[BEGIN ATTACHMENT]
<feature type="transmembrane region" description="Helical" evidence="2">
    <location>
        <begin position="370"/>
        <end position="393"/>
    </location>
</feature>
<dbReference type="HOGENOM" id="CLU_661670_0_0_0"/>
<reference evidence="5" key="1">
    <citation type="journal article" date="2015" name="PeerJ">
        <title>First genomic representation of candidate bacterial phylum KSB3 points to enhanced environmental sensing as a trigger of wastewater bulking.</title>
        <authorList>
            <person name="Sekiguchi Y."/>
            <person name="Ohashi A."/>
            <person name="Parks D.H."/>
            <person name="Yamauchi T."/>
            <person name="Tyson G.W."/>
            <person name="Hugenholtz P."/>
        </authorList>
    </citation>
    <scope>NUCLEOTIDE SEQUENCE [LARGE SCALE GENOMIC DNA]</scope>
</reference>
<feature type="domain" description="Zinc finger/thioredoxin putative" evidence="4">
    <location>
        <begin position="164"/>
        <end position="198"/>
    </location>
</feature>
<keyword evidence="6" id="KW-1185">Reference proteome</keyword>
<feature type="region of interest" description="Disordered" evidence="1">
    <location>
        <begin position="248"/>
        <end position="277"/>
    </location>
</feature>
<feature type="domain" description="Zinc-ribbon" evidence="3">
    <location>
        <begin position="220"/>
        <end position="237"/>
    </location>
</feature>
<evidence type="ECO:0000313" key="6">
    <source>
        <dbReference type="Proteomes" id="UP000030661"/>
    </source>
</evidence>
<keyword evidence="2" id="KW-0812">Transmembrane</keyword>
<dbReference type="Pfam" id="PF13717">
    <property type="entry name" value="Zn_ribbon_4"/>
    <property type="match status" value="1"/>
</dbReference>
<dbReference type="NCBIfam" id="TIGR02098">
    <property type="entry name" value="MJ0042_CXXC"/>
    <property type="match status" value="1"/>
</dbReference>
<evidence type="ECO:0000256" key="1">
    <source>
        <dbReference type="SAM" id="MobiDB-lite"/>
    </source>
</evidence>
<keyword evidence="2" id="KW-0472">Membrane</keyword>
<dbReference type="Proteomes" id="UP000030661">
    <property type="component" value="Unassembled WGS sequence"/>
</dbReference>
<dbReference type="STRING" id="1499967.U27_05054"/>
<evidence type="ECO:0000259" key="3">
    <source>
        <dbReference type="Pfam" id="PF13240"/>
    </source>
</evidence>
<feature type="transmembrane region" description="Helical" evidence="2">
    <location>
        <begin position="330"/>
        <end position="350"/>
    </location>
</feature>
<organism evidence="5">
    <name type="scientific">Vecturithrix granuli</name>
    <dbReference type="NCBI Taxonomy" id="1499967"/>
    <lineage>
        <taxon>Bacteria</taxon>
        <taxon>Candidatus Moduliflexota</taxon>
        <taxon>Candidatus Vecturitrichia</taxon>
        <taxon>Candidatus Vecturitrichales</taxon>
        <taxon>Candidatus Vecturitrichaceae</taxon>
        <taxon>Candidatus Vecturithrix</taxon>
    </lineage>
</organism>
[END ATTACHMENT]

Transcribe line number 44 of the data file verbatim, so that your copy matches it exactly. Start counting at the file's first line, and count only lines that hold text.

    </source>